What is a good Brand Ambassador Program made of?

I just spent way to much time on Quora addressing this question. I have built many brand ambassador programs over the past 3 years, so I figured why not share. Thirty minutes later, I realized I was still typing and should probably not be on Quora during work. So, I am repurposing this content for my blog to rationalize it. Hope this post is helpful to those fellow scrappy marketers building brand ambassador programs.

The Question on Qoura
★What is a good Brand Ambassador Program made of?
Do you prepare a contract for your brand ambassadors? And what can you expect from them?

My Answer

Jenna Hannon, Fan TV, User Acquisition
In risk of sounding too broad or vague, it really depends on the objectives of the program. Different brands have different needs in terms of ambassadors, therefore contracts and requests very. To figure this out, first you need to understand what you are looking for out of the program overall, which will help you design a program that properly incentivizes and rewards BAs (whether monetary or not).

Some Initial Objectives

1. Online word-of-mouth by influencers
2. Offline word-of-mouth by influencers (harder to measure)
3. Product educators on or offline
4. Product testing and feedback from specific groups (that can both test and gather feedback)
5. Content creation (blogging, reviews, videos)

Now, let’s pick one of the above objectives and outline a hypothetical program. Let’s go with number 1: online word-of-mouth by influencers. Once we know what we are looking for out of the program we need to figure out who these BAs will be. Start by building a criteria of the type of people you should be adding to the program, which will give you a very good understanding of incentives and expectations.

Example Criteria (with objective being spreading our brand online as influencers in our industry to their respective audiences)

Influential in sports
Over 5000 followers on Twitter
Over 5000 fans on Facebook
A website or blog
At least 3 PR mentions per year online (other websites mentioning them)
Highly engaged social user that doesn’t just post but interacts with fans/followers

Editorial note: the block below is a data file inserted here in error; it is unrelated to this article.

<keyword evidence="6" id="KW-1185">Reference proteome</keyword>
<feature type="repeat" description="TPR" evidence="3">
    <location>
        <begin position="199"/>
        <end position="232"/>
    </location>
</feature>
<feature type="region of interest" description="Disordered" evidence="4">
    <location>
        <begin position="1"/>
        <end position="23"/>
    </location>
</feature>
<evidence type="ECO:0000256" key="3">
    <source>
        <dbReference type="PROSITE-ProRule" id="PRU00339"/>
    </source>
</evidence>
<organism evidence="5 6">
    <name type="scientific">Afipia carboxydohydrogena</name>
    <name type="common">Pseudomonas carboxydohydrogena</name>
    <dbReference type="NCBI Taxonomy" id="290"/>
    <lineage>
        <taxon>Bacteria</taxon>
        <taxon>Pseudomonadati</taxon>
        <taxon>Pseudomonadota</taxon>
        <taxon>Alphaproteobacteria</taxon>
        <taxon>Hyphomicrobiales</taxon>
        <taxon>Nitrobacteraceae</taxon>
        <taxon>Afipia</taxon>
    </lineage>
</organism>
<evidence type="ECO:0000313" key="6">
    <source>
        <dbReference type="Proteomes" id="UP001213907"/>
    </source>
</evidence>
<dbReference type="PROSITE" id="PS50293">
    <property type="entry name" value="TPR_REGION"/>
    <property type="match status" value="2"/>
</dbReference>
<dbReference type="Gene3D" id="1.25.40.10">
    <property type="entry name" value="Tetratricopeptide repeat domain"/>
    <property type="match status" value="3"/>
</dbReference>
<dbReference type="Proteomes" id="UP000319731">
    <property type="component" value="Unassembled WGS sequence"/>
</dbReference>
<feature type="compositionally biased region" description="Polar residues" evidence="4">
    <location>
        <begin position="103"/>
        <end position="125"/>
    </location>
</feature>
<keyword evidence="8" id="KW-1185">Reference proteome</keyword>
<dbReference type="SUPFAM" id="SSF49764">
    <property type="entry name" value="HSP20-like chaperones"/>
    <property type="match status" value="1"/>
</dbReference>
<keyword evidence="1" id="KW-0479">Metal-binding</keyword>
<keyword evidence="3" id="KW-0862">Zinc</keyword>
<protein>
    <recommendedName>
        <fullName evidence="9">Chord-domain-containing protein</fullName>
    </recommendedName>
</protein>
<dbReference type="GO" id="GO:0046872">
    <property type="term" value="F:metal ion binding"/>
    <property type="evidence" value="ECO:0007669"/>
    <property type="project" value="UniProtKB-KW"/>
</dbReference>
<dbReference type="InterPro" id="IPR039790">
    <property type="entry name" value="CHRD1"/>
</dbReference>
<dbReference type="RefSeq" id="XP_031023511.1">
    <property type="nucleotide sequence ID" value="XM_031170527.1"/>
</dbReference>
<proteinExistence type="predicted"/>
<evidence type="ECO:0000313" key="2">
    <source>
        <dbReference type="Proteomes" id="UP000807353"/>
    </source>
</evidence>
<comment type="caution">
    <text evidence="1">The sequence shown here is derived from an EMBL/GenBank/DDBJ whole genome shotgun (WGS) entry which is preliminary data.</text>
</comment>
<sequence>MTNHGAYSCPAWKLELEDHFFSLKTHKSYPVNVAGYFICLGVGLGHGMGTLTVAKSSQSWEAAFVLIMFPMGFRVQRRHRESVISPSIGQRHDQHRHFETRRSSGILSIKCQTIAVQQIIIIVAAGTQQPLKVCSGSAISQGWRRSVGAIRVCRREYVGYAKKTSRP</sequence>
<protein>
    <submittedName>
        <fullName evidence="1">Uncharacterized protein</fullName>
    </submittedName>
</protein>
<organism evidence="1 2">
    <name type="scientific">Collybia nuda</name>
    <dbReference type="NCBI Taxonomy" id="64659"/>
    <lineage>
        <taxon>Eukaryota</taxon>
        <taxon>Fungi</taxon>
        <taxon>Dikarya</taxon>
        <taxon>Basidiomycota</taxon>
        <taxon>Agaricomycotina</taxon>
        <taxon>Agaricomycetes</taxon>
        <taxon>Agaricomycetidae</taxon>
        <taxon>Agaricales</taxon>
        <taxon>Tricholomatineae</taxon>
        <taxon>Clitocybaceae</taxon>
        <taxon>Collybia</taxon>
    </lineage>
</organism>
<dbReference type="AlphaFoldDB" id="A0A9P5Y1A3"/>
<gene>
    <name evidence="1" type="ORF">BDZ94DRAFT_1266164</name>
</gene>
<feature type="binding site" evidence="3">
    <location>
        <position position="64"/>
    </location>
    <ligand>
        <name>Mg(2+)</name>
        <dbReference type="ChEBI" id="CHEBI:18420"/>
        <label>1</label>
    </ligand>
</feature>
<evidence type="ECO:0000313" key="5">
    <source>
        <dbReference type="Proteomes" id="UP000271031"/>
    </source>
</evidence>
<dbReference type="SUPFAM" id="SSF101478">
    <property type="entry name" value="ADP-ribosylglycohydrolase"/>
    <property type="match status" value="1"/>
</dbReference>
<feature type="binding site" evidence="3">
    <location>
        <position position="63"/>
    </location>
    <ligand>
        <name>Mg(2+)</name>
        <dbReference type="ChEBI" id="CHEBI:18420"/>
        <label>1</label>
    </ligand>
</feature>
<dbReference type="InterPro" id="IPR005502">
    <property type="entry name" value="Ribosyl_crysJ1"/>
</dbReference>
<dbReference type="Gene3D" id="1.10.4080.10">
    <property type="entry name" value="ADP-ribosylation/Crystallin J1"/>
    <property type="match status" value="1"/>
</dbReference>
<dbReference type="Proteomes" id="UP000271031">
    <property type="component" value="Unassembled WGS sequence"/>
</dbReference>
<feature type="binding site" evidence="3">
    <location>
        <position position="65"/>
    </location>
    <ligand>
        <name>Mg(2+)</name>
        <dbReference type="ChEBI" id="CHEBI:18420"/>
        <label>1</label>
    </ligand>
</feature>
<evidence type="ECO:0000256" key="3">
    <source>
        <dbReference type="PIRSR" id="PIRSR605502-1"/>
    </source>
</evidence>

Now, looking at this list, we are likely looking at athletes (just an initial guess). Athletes are used to being brand ambassadors and traditionally hard to track down and measure results from (unless part of large major budget campaigns). So, knowing this and still wanting to fit in the criteria, we might want to go the GoPro route and look for athletes in niche sports like kiteboarding or snowboarding, as they may be less demanding but have highly engaged online audiences. Now, coming around to the initial question asked.

What incentives would these athletes want? How can we guarantee that they perform in talking about the brand and engaging with our customers online?

Incentive Options

Performance based
Flat monthly rate that can be ended at anytime
Gear and freebies
Event attendance or other cool incentives
Make it cool (Ex. Redbull wings girls or student brand ambassadors)


You usually want to have someone who runs the program and interacts with the BAs on a regular basis. Whether you choose to run this on Google + or a private Facebook group, you want to keep BAs informed and part of the brand family. The more information they have to share and the more interaction with the brand, the more likely they are to interact.

Measurement or KPIs

Interaction with brand on brand’s social
Brand mentions on their social
Blogs or photos with brand featured on website
Referrals from athlete pages to website
Customer mentions of learning about product through athlete
Videos posted online with brand mentioned (number of views)

In my experience, I have not worked with contracts unless a BA is being compensated in cash. Many small brand programs are based on non-monetary incentives like gear, notoriety, access to network, etc. That being said, if you are not paying brand ambassadors, you really don’t need to ‘boot’ them from the group for poor performance. Rather let them hang and keep in the loop, decide how much participation they would like to contribute, then compensate accordingly.

Making a long answer short, it all really depends, although two things are certain for a great BA program. Be engaged with the group regularly. And, customize incentives with a better understanding of who your BAs really are and what they care about in alignment with your goals.


App Store Optimization Tools

A big thanks to TapStream for the ‘User Acquisition is Hard‘ event last month that featured a section on app store optimization from Tyler York at Grantoo. Tyler had a great overview presentation covering the Apple App Store, Google Play, and the Amazon Store. Check out the presentation below.

Tyler also introduced the audience to a great set of tools for testing. Think SEOMoz for app store optimization. Just when you think some marketing tools are too niche, it turns out more people than you think see the returns of having top spots! Here are a few listed below.

1. Mobile Dev HQ

Mobile Dev HQ

2. Search Man

Search Man

3. App Codes

App Codes



Should Marketers Think About Big Data?

Today’s marketers are bombarded by information, reports, and analytics about our campaigns and customers. Although, it is choosing how to use this data, in the short and long-term, that makes these tools truly useful.

This is a great infographic in understanding the importance of big data and how it can be incorporated for more effective campaigns today.

© Copyright 2013, All Rights Reserved Jenna Hannon